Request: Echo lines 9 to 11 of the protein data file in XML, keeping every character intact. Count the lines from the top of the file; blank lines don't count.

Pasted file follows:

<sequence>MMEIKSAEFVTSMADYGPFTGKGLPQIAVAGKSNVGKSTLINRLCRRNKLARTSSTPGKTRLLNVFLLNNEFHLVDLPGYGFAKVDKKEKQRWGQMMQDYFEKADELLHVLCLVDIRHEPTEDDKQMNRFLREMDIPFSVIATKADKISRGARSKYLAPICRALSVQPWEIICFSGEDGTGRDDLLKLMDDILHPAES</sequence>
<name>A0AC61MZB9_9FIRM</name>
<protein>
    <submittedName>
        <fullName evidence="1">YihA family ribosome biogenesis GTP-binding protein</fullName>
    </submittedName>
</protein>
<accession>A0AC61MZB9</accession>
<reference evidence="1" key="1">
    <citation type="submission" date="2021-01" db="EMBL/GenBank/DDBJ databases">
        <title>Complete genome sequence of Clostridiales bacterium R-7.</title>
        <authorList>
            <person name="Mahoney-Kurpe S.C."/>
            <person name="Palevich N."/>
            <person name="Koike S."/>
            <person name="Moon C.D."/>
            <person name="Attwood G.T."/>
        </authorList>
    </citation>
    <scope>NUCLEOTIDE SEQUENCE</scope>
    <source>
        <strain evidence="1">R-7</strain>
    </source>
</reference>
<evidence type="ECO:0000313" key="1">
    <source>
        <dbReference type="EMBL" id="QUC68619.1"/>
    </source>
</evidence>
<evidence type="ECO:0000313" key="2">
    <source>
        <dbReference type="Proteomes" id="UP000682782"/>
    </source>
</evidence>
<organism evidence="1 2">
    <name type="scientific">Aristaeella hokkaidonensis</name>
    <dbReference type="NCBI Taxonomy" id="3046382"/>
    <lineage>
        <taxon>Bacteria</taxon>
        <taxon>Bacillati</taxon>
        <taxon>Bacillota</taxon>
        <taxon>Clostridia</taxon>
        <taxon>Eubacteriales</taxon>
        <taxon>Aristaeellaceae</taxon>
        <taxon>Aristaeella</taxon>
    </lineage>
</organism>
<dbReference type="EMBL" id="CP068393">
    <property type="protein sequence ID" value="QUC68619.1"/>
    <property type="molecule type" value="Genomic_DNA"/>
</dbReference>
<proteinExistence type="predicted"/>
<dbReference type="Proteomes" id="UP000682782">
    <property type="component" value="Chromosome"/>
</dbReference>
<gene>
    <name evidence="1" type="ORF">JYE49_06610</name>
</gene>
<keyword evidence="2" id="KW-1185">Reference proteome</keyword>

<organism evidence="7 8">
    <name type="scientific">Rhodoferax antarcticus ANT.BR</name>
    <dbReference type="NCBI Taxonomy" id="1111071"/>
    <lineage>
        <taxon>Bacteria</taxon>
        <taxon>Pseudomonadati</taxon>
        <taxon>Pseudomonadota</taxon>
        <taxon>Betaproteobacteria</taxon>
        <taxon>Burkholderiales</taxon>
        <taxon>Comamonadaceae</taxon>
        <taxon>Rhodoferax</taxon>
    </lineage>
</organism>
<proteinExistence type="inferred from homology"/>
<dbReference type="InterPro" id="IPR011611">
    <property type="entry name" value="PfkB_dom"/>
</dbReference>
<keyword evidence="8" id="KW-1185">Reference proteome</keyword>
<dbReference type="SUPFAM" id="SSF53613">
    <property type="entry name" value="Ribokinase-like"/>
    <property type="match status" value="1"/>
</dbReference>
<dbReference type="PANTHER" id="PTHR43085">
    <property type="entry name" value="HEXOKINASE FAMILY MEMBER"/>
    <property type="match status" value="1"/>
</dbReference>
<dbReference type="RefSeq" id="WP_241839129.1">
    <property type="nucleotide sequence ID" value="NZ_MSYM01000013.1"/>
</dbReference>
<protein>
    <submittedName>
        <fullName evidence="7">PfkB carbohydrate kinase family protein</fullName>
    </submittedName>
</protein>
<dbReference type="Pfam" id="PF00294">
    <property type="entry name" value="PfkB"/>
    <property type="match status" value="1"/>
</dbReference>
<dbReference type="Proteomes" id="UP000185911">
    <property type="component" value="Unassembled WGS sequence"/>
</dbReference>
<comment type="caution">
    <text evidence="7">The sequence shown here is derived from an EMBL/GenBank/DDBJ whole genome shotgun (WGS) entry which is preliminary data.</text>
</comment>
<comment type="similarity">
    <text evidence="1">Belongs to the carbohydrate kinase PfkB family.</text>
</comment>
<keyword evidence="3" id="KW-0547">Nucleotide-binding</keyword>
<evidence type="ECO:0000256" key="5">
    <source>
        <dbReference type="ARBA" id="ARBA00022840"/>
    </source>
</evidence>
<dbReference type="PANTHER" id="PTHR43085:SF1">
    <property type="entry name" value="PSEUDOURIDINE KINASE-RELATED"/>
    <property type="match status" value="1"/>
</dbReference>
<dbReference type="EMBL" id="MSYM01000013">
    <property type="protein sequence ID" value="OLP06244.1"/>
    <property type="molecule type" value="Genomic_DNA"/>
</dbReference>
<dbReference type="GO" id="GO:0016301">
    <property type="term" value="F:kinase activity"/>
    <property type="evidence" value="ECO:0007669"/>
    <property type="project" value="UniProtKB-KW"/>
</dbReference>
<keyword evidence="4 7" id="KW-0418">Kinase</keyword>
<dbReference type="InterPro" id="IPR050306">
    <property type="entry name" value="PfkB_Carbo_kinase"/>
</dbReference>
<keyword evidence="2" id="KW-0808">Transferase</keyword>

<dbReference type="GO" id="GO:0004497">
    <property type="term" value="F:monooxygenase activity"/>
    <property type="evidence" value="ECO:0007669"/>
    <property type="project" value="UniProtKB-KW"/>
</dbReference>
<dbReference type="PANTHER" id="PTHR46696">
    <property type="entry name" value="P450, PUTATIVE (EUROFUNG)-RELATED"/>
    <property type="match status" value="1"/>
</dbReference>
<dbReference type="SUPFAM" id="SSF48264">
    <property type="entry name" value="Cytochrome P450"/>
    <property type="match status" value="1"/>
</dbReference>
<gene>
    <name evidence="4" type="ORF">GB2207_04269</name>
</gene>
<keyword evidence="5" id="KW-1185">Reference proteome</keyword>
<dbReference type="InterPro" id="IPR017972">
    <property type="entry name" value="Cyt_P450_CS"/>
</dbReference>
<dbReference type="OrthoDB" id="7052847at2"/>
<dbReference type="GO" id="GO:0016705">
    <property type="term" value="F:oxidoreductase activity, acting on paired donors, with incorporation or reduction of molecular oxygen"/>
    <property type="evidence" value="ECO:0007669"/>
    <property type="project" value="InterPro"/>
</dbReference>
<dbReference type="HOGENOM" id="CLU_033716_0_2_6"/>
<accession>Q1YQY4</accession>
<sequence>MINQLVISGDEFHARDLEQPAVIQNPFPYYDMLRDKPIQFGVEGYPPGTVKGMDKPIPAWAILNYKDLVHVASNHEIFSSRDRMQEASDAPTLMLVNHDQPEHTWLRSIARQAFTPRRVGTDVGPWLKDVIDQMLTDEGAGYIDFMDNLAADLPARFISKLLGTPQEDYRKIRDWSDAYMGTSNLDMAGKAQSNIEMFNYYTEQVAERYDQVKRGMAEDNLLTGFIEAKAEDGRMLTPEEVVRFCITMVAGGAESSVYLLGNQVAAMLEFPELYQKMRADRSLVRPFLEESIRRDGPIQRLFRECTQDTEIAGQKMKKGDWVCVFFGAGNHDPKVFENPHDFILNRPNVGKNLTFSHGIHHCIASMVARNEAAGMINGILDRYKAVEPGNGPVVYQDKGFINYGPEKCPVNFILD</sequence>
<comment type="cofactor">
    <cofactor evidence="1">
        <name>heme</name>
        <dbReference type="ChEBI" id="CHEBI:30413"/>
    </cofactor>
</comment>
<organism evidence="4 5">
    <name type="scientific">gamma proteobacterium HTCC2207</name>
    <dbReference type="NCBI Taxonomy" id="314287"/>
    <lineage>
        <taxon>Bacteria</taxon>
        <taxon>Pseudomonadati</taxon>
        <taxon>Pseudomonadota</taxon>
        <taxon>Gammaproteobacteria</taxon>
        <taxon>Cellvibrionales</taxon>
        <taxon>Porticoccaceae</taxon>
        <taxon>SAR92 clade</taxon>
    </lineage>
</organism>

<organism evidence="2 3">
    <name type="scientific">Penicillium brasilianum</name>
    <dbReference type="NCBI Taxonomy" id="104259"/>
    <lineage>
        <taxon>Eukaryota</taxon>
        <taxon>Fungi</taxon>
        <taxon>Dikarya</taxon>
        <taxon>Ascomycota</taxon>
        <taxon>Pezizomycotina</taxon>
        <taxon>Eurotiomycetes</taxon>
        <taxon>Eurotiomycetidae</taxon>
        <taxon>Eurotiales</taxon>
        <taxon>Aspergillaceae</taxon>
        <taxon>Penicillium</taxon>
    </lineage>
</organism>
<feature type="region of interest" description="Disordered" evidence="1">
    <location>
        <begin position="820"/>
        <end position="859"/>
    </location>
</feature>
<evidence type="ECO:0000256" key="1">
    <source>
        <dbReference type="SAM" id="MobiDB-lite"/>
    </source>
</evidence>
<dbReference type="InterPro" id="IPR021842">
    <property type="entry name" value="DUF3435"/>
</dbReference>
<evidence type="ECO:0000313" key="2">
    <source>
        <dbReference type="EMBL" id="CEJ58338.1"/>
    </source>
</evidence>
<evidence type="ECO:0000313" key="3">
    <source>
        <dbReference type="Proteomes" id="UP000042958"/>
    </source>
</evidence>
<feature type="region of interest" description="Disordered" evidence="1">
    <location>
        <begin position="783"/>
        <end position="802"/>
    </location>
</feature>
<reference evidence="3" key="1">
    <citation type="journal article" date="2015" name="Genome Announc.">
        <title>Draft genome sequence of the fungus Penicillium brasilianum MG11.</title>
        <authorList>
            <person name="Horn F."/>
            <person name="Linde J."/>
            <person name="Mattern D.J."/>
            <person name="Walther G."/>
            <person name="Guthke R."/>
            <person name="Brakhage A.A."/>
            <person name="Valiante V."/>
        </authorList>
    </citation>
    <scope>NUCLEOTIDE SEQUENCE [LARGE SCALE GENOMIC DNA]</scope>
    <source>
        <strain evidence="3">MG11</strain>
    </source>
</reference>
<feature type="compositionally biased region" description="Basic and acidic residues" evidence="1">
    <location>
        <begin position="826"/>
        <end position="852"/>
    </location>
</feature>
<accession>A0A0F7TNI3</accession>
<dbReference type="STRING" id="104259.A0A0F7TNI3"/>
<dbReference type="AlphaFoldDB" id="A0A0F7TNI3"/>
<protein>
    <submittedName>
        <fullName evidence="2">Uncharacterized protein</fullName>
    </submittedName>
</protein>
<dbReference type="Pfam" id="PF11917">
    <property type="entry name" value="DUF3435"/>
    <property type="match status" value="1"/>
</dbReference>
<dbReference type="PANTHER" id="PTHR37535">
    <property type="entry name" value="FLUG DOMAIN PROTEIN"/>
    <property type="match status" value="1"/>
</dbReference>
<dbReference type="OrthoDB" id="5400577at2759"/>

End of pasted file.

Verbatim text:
<reference evidence="1" key="1">
    <citation type="submission" date="2021-01" db="EMBL/GenBank/DDBJ databases">
        <title>Complete genome sequence of Clostridiales bacterium R-7.</title>